The former head of Nigeria’s anti-corruption unit has had threats made against his life, US-based Human Rights Watch (HRW) has said.
Nuhu Ribadu was removed from his post at the head of the Economic and Financial Crimes Commission (EFCC) last year and sent on “study leave”.
HRW says he has since been subjected to an “escalating campaign of harassment”.
Mr Ribadu told HRW that his car had been shot at in September and he has received threatening phone calls.
HRW called on the government to protect Mr Ribadu.
A spokesman for the police said the force had not received any complaints or reports of threats from Mr Ribadu or the police bodyguards assigned to him.
Mr Ribadu was moved from his post to attend a course a few weeks after the EFCC arrested a wealthy former governor from Nigeria’s oil producing region, James Ibori, who was instrumental in getting the current president elected.
Despite promises from President Umaru Yar’Adua that there was “zero tolerance” from his government to corruption, the sleaze watchdog has been “seriously undermined”, said Georgette Gagnon, HRW’s Africa director.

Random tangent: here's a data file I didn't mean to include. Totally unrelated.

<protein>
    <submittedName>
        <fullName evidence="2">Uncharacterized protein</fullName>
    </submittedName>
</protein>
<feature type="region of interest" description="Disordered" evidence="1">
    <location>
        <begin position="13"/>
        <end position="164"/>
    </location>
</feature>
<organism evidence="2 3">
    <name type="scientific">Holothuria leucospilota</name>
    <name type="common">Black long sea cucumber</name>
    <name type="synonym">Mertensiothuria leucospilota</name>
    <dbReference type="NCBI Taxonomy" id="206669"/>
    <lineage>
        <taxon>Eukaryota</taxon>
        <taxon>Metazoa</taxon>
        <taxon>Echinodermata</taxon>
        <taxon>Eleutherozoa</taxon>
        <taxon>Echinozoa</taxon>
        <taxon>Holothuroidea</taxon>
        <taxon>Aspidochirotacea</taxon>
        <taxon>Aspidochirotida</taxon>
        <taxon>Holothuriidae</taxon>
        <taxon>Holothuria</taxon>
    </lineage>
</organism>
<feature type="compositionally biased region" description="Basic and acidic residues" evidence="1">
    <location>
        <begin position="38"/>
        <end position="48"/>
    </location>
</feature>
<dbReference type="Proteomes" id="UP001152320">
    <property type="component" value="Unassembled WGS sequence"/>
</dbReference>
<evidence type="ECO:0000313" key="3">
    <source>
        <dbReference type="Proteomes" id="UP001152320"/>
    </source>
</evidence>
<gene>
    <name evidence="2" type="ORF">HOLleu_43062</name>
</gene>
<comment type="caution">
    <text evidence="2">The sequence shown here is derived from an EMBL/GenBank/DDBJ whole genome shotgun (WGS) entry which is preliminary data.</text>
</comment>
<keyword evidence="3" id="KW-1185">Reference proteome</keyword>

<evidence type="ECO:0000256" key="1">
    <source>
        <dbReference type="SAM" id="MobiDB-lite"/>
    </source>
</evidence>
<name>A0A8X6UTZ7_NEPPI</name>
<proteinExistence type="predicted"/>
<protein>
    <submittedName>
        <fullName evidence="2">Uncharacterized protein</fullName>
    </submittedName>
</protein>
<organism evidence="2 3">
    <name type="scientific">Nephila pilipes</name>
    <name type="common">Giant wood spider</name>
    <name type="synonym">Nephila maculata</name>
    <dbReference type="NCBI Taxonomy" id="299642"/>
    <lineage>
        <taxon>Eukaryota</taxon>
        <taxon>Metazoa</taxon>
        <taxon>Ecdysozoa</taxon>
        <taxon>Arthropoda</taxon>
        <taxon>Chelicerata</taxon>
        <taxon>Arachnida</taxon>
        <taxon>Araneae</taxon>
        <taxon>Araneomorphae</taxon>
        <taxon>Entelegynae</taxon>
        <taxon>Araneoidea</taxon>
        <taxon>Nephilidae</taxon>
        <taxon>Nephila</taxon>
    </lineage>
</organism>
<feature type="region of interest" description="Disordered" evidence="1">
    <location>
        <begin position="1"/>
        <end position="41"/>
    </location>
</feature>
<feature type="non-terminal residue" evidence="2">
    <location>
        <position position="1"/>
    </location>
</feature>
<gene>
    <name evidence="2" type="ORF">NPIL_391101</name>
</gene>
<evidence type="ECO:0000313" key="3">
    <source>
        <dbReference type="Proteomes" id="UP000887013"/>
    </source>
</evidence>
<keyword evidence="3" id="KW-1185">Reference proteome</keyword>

During Mr Ribadu’s tenure at the head of the EFCC the anti-corruption agency brought charges against eight former state governors, a former inspector general of police and several high profile businessmen, as well as a number of advance-fee conmen, known as “419ers”.
But critics said his management of the EFCC’s prosecutions were selective, and that the agency was being used by former President Olusegun Obasanjo to punish his enemies.
Allies of Mr Obasanjo had escaped prosecution, it was claimed.
The BBC’s Andrew Walker in the capital, Abuja, says Mr Ribadu’s sacking may have been part of an attempt to remove the influence of the former president in government.
HRW said it is concerned at the direction the EFCC has taken since the new head Farida Waziri was appointed.
The agency’s top investigators were returned to the police force, and have been reassigned to states where the men they investigated retain great influence and power, HRW said.
But a spokesman for the EFCC said there was nothing unusual about officers being reassigned, and it had little effect on their investigations.
“It’s old news, and not an issue. In the police you don’t stay in one place forever, and no one individual officer is so important they cannot be replaced,” the EFCC’s Femi Babafemi said.